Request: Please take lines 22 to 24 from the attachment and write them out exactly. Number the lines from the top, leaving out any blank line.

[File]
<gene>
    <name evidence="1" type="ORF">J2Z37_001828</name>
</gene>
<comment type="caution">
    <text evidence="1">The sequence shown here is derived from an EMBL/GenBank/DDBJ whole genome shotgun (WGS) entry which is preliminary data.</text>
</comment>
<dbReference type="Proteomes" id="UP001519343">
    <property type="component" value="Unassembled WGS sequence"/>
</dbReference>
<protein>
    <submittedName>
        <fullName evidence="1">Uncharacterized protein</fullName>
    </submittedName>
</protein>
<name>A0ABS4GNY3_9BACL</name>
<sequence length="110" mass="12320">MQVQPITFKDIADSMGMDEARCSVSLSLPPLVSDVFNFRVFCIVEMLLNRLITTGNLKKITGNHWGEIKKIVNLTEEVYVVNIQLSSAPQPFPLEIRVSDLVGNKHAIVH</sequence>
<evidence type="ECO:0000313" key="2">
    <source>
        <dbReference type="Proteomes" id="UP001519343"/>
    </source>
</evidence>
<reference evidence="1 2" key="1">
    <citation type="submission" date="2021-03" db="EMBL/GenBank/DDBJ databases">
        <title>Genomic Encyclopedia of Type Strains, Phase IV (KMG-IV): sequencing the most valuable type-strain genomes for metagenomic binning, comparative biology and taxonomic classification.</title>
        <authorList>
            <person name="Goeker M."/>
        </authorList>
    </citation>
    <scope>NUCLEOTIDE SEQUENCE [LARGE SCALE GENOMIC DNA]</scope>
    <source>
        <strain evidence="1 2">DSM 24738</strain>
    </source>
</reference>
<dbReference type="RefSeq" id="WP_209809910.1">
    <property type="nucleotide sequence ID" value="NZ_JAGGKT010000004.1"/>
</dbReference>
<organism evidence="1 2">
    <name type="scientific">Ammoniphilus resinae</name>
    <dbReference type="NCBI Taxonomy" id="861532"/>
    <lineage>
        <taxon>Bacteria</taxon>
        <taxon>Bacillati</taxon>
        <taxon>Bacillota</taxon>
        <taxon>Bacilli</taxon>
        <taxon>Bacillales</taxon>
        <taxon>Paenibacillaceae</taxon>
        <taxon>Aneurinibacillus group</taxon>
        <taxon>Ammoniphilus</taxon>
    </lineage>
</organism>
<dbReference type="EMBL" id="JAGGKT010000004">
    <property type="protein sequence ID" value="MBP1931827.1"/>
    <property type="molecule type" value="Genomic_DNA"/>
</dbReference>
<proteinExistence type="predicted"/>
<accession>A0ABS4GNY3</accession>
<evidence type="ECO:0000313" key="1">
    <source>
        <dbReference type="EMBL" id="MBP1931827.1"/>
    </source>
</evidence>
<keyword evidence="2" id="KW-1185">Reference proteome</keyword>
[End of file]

<reference evidence="1 2" key="1">
    <citation type="submission" date="2021-03" db="EMBL/GenBank/DDBJ databases">
        <title>Genomic Encyclopedia of Type Strains, Phase IV (KMG-IV): sequencing the most valuable type-strain genomes for metagenomic binning, comparative biology and taxonomic classification.</title>